Western New Guinea
|Western New Guinea|
Irian Barat / Irian Jaya / West Papua
|• Total||420,540 km2 (162,370 sq mi)|
|• Density||10/km2 (27/sq mi)|
|Time zone||UTC+9 (Indonesia Eastern Time)|
|License plates||PA, PB|
Western New Guinea, also known as Papua (ISO code: ID-PP), is the Indonesian part of the island of New Guinea. Since the island is also named as Papua, the region is sometimes called West Papua. Lying to the west of the independent state of Papua New Guinea, it is the only Indonesian territory to be situated in Oceania. The territory is mostly in the Southern Hemisphere and also includes nearby islands, including the Schouten and Raja Ampat archipelagoes. The region is predominantly covered with ancient rainforest where numerous traditional tribes live such as the Dani of the Baliem Valley, although a large proportion of the population live in or near coastal areas, with the largest city being Jayapura.
Following its independence proclamation in 1945, the Republic of Indonesia took over all the former Dutch East Indies territories, including Western New Guinea. However, the Dutch retained sovereignty over the region until the New York Agreement on 15 August 1962, which returned Western New Guinea to Indonesia. The region became the province of Irian Jaya before being renamed as Papua in 2002. The following year, the second province in the region, West Papua in Manokwari, was inaugurated. Both provinces were granted special autonomous status by the Indonesian legislation.
Western New Guinea has an estimated population of 4,363,869, with majority of whom are Papuan people. The official and most commonly spoken language is Indonesian. Estimates of the number of tribal languages in the region range from 200 to over 700, with the most widely spoken including Dani, Yali, Ekari and Biak. The predominant religion is Christianity (often combined with traditional beliefs) followed by Islam. The main industries include agriculture, fishing, oil production, and mining.
- 1 Name
- 2 Geography
- 3 Ecology
- 4 Demographics
- 5 Culture
- 6 History
- 7 Journalism in West Papua
- 8 PEPERA, Sovereignty, and Democracy
- 9 Administration
- 10 See also
- 11 References
- 12 External links
Speakers align themselves with a political orientation when choosing a name for the western half of the island of New Guinea. "West Papua", which is not the official Indonesian name for the western half of the island, is the name preferred by ethnic Papuans. The region has had the official names of Netherlands New Guinea (1895–1962), West New Guinea (1962–63), West Irian (or Irian Barat) (1963–73), Irian Jaya (1973–2001), and Papua (2002–2003). When the region was administratively one in Indonesia, Indonesian officials criticised activists' use of the term "West Papua", because they thought that the term implied that the province was not a part of Indonesia. Indonesian president Abdurrahman Wahid considered his short-lived use of the name "Papua" in 2002 as a concession to the West Papuans. Since 2003, western New Guinea has had two provinces: the province of Irian Jaya Barat on the west, renamed West Papua in 2007, and the province of Papua on the east. Since 2014, the official name of the political group that represents the Melanesian population of western New Guinea in the Melanesian Spearhead Group is the United Liberation Movement for West Papua (ULMWP).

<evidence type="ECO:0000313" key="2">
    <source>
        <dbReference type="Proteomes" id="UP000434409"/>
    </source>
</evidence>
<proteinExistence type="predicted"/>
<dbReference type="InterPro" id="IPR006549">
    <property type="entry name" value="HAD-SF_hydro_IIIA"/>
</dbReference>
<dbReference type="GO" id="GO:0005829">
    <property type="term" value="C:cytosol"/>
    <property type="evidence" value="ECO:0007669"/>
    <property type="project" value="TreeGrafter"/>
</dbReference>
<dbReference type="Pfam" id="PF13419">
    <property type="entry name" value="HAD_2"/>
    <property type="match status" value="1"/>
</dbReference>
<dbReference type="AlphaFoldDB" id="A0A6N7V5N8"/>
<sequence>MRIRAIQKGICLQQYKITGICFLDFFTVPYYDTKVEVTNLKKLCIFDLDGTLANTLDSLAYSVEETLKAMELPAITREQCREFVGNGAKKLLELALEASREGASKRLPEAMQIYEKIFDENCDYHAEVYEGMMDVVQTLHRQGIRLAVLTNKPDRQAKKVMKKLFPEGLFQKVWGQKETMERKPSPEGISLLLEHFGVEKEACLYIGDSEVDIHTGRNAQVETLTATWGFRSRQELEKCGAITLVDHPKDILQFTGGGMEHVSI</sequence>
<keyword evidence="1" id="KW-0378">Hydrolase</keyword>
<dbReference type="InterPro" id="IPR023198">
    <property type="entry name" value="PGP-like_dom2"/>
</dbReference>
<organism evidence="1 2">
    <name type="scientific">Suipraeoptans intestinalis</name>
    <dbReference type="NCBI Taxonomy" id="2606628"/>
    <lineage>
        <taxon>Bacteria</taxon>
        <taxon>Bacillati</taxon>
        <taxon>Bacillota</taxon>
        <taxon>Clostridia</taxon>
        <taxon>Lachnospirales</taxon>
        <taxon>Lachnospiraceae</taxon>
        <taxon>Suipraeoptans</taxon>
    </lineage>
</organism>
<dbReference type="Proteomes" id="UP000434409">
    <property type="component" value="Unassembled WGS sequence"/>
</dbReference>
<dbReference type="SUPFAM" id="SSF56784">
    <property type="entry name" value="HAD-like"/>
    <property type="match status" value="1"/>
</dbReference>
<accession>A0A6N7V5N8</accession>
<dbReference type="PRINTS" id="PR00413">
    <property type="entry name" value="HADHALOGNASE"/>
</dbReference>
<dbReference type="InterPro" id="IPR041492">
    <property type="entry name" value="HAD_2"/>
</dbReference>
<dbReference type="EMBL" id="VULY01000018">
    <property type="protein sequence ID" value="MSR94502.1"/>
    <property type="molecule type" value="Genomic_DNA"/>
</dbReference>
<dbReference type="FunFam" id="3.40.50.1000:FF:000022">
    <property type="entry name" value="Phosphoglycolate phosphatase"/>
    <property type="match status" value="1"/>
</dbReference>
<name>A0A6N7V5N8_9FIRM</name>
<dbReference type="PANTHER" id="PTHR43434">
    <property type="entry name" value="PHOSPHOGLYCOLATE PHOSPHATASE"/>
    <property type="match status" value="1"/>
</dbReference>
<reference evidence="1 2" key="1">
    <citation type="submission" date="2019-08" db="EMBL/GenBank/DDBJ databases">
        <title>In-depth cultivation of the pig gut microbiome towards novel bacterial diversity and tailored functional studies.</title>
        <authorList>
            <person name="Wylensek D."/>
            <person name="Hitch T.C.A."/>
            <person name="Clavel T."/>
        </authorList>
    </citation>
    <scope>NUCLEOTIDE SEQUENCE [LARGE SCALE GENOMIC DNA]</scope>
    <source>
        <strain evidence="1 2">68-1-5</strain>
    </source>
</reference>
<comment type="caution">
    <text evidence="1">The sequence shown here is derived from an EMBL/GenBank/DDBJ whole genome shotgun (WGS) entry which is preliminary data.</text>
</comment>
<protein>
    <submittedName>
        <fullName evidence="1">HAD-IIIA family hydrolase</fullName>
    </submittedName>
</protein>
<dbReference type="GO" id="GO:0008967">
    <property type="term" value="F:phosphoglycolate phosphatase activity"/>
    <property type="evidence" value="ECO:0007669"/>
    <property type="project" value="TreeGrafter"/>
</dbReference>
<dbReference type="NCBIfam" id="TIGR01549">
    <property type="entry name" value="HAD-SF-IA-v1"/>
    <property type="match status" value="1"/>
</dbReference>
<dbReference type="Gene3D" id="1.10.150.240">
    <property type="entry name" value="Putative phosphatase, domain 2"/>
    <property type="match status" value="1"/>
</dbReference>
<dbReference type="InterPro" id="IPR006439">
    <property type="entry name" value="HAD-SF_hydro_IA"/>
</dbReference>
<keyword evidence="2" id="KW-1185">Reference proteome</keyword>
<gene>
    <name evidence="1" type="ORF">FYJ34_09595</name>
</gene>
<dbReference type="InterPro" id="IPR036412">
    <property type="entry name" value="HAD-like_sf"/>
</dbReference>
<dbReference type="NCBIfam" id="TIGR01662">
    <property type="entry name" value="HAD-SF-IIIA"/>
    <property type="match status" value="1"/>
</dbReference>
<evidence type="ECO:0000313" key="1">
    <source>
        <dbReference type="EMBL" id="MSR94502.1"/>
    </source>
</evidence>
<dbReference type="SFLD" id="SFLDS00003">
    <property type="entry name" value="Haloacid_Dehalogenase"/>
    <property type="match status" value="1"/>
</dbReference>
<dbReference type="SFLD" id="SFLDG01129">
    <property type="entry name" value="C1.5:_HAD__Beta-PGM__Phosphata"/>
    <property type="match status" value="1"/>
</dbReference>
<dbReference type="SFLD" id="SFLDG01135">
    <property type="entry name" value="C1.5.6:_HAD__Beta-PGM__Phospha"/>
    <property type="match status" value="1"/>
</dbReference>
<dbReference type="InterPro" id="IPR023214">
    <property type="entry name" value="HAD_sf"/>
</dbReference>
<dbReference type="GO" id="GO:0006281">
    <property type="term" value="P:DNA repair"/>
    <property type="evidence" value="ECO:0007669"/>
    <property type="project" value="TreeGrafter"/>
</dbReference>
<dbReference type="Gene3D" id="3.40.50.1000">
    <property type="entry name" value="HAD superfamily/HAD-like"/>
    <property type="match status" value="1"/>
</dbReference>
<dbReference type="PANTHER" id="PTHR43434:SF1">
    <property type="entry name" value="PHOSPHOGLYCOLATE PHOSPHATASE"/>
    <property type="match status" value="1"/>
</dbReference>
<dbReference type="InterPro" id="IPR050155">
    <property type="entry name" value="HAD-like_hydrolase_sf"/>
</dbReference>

In brief, Indonesian officials and administrators refer to the newly created province when they say "West Papua"; while most of the Melanesian population, independence activists, and non-governmental organizations mean the whole of western New Guinea.
The region is 1,200 kilometres (750 miles) from east to west and 736 kilometres (457 miles) from north to south. It has an area of 420,540 square kilometres (162,371 square miles), which equates to approximately 22% of Indonesia's land area. The border with Papua New Guinea mostly follows the 141st meridian east, with one section defined by the Fly River.
The island of New Guinea was once part of the Australian landmass and lie on the Sahul. The collision between the Indo-Australian Plate and Pacific plate resulting in the Maoke Mountains run through the centre of the region and are 600 km (373 mi) long and 100 km (62 mi) across. The range includes about ten peaks over 4,000 metres (13,000 feet), including Puncak Jaya (4,884 m or 16,024 ft), Puncak Mandala (4,760 m or 15,620 ft) and Puncak Trikora (4,750 m or 15,580 ft). The range ensures a steady supply of rain from the tropical atmosphere. The tree line is around 4,000 m (13,100 ft) and the tallest peaks feature small glaciers and are snowbound year-round. Both north and west of the central ranges the land remains mountainous – mostly 1,000 to 2,000 metres (3,300 to 6,600 feet) high with a warm humid climate year-round. The highland areas feature alpine grasslands, jagged bare peaks, montane forests, rainforests, fast flowing rivers, and gorges. Swamps and low-lying alluvial plains of fertile soil dominate the southeastern section around the town of Merauke. Swamps also extend 300 kilometres (190 miles) around the Asmat region.